Steel Detailers' Manual

Steel Detailers' Manual

Structural steel has distinct capabilities compared with
other construction materials such as reinforced concrete,
prestressed concrete, timber and brickwork. In most
structures it is used in combination with other materials,
the attributes of each combining to form the whole. For
example, a factory building will usually be steel framed
with foundations, ground and suspended floors of
reinforced concrete. Wall cladding might be of brickwork
with the roof clad with profiled steel sheeting. Stability of
the whole building usually relies upon the steel frame,
sometimes aided by inherent stiffness of floors and
cladding. The structural design and detailing of the
building must consider this carefully and take into account
intended sequences of construction and erection.

Steel is the most versatile of the traditional construction
materials and the most reliable in terms of consistent
quality. By its very nature it is also the strongest and may
be used to span long distances with a relatively low self
weight. Using modern techniques for corrosion protection
the use of steel provides structures having a long reliable
life, and allied with use of fewer internal columns achieves
flexibility for future occupancies. Eventually when the
useful life of the structure is over, the steelwork may be
dismantled and realise a significant residual value not
achieved with alternative materials. There are also many
cases where steel frames have been used again, re-erected


Structural steel is a material having very wide capabilities
and is compatible with and can be joined to most other
materials, including plain concrete, reinforced or
prestressed concrete, brickwork, timber, plastics and
earthenware. Its co-efficient of thermal expansion is
virtually identical with that of concrete so that differential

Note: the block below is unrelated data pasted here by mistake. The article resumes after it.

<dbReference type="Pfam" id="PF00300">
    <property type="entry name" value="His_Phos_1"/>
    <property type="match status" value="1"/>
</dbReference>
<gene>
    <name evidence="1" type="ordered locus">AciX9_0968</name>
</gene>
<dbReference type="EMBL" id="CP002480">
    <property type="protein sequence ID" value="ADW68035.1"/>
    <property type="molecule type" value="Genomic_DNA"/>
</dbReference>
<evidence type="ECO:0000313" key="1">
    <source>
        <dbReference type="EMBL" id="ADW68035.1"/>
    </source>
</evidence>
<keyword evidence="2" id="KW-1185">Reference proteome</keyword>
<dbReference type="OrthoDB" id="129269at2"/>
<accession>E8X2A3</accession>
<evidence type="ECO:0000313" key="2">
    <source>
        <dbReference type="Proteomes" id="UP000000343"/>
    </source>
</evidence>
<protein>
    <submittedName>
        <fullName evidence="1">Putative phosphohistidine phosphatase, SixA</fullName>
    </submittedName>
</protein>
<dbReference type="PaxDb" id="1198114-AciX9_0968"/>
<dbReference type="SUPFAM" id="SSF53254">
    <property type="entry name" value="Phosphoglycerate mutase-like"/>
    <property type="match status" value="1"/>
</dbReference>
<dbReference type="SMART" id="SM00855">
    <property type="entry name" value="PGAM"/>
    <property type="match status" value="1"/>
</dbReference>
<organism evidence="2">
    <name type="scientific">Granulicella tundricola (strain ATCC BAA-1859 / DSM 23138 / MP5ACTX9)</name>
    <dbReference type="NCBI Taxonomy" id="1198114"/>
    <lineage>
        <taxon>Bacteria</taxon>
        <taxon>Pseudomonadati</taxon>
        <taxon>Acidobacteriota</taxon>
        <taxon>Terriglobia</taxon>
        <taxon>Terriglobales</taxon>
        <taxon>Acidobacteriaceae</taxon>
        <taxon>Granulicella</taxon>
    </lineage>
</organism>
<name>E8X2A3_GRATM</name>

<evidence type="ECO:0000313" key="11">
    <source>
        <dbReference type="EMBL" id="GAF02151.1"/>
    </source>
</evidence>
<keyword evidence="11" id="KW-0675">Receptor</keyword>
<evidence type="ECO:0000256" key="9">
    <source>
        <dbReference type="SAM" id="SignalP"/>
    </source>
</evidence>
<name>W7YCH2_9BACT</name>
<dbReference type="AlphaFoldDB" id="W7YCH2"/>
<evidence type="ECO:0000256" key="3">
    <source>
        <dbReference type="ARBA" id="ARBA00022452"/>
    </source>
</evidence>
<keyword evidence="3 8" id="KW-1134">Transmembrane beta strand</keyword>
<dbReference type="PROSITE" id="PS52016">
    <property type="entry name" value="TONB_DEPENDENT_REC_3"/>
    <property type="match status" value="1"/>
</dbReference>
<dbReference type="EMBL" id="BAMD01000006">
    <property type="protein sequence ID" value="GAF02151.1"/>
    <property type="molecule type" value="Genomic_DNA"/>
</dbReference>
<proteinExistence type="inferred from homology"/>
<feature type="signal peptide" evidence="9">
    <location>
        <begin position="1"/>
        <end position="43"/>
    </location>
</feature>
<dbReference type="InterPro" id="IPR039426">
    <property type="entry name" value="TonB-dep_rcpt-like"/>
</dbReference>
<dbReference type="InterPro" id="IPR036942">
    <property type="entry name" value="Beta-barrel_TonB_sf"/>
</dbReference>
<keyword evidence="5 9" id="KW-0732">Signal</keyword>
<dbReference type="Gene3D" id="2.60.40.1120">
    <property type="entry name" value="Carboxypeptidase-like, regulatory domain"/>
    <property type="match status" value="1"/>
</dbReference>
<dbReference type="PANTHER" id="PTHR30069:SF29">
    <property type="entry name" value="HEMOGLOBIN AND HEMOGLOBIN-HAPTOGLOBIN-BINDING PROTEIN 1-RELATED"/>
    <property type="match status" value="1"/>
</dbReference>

movements from changes in temperature are not a serious
consideration when these materials are combined. Steel is
often in competition with other materials, particularly
structural concrete. For some projects different contractors
often compete to build the structural frame in steel or
concrete to maximise use of their own particular skills and
resources. This is healthy as a means of maintaining
reasonable construction costs. Steel though is able to
contribute effectively in almost any structural project to a
significant extent.

Steel for structural use is normally hot rolled from billets
in the form of flat plate or section at a rolling mill by the
steel producer, and then delivered to a steel fabricator's
workshop, where components are manufactured to precise
form with connections for joining them together at site.
Frequently used sizes and grades are also supplied by the
mills to steel stockholders from whom fabricators may
conveniently purchase material at short notice, but often at
higher cost. Fabrication involves operations of sawing,
shearing, punching, grinding, bending, drilling and
welding to the steel so that it must be suitable for

undergoing these processes without detriment to its required properties.


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